Marketing and Sales

June 6, 2006

Managing a Lead Generation Company

Filed under: Marketing,Tips and Hints — Philippe Mesritz @ 11:56 am

Managing a company to do what you want, how you want it, and when you want it is difficult to say the least. In most cases, a company is a vendor and the expectation is that you pay them to do a certain job and they do said job. In the case of a lead generation company, the relationship is often a little more complex — but that is not to say that it is more difficult to manage. The reason that it is more convoluted is that it is a long term relationship that truly benefits both companies to be successful with each other. Most client/vendor relationships are one time, one job events or result in a minor service being rendered on a regular basis (for example, outsourcing payroll). Referral generation, or customer service for that matter, outsourcing is a major partnership. If the referral generation company doesn't successfully generate referrals for your organization and the expectation exists, your sales will lag beneath the projections. If your company does not successfully turn the referrals into sales, the generation company will either have a hard time collecting on standard lead fees or will not receive commissions.

All together, ensuring that your company and theirs are working together smoothly is critical. The question is — how do you do that?

Truthfully, there is no 'best way' in my opinion. There are, however, a few key points that need to be addressed in any partnership. This one is no different, just specialized.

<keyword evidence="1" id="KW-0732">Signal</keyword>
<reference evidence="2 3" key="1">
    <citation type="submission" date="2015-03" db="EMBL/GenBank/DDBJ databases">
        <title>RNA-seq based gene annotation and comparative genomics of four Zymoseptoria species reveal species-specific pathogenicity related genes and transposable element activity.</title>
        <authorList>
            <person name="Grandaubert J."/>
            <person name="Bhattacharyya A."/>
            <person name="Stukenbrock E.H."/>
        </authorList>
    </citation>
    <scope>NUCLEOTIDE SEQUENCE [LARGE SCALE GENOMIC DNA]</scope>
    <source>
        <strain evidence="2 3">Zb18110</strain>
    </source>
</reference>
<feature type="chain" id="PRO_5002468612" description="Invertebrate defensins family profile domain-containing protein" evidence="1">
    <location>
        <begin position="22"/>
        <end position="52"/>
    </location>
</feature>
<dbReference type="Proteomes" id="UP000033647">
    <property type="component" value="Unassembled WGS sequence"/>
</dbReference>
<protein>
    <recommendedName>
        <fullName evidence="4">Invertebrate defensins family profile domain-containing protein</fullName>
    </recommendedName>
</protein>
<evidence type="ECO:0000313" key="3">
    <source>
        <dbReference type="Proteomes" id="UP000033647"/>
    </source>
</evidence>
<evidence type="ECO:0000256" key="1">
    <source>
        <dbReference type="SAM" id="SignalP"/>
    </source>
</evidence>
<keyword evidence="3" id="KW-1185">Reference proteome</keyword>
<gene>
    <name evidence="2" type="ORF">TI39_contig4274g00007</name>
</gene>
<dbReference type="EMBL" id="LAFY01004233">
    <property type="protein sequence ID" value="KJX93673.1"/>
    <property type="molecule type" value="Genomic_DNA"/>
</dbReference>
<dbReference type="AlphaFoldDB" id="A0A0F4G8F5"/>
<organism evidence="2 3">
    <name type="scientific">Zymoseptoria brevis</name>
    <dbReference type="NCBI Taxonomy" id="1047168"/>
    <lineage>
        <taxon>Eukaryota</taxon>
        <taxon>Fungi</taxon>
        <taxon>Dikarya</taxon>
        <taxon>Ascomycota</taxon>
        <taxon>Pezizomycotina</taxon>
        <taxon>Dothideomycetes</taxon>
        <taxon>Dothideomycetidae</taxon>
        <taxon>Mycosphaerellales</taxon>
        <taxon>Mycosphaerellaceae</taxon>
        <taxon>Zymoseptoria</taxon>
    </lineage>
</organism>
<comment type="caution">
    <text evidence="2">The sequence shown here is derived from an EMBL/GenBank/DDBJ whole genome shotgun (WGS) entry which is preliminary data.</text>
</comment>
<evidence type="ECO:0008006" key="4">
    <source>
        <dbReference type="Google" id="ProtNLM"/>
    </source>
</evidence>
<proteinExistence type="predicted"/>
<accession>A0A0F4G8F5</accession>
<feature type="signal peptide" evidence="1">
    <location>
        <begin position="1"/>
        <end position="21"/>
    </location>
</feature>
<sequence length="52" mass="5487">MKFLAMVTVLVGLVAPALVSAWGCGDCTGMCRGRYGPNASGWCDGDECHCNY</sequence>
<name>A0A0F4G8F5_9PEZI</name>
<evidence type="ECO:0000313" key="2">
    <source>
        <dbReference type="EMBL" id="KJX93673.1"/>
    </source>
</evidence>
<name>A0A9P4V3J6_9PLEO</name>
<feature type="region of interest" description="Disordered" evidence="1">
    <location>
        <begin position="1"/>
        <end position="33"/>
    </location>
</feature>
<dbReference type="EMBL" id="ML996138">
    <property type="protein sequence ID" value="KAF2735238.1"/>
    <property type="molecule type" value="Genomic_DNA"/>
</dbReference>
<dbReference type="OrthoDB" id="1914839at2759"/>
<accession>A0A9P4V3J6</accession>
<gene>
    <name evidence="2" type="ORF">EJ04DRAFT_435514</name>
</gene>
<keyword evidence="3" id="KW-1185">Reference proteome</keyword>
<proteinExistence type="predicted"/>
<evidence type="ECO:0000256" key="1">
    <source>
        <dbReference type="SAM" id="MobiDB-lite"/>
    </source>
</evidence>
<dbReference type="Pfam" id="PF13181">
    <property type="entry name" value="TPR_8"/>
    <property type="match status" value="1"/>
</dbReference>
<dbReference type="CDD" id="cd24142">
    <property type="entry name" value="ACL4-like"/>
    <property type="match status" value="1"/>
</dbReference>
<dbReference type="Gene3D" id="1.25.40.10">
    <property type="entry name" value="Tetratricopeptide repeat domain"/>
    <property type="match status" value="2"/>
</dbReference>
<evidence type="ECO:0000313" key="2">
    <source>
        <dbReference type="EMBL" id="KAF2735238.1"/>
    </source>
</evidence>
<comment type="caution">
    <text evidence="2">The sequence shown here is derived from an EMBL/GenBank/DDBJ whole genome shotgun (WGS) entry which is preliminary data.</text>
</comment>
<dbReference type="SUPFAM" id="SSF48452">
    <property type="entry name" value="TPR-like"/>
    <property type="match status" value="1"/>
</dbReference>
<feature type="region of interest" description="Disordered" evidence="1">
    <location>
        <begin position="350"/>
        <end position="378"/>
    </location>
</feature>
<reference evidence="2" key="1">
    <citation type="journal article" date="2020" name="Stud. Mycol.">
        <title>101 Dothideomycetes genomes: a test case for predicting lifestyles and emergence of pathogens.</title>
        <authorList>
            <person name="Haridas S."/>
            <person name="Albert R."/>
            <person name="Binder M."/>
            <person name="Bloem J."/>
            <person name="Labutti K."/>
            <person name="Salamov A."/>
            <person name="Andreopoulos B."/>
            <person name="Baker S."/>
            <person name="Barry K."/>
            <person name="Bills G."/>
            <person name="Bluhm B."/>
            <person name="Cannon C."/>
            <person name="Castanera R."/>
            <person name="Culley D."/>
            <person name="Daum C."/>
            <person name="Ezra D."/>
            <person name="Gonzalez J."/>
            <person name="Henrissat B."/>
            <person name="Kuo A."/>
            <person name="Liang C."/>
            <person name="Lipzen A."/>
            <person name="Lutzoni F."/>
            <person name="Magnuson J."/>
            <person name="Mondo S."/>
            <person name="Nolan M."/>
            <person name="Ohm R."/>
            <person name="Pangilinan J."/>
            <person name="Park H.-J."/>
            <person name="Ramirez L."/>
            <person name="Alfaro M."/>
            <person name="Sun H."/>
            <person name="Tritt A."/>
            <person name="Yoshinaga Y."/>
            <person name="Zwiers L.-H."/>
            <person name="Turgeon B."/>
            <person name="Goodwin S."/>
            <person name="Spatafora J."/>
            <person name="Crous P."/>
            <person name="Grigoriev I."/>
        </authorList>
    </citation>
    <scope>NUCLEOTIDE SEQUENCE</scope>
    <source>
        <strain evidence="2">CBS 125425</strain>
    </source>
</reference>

Managing an external organization requires communication. The level of communication depends on the work they're doing, how often they're doing it and pre-described requirements. It is important to ensure that there is communication in both directions — from you to them and, certainly, from them to you.

For a lead generation company, I would require at LEAST a weekly email with the number of calls made, contacts completed, and referrals generated. I would also require a daily report of all referrals generated for either that day or the day prior. Other options would be detailed reports on success ratings, estimated future possibilities, success by agent on your campaign, time of day or day of week successes, average times on calls, and other such granular information. There are dozens of criteria that a good telemarketing software can report on. For one of the best out there, please contact me and I will put you in touch with the sales team.

As I indicated, communication needs to be a two way street. This will allow the lead generation team to optimally ensure quality as well as quantity. It is important to communicate in terms of successes on the referrals, whether any of the referrals stated that they had not been contacted, and how strong the lead was. These three basic sets of information are critical for your referral generation company to improve.

"The lack of synergy between sales and marketing on lead generation is so common as to risk cliche. It goes like this… marketing feels that sales doesn’t follow-up on marketing generated leads. Sales counters that the “leads” aren’t any good. And so on. " – Brian Carrol's Blog

The same result occurs between a referral generation company and yours if communication is not kept regularly.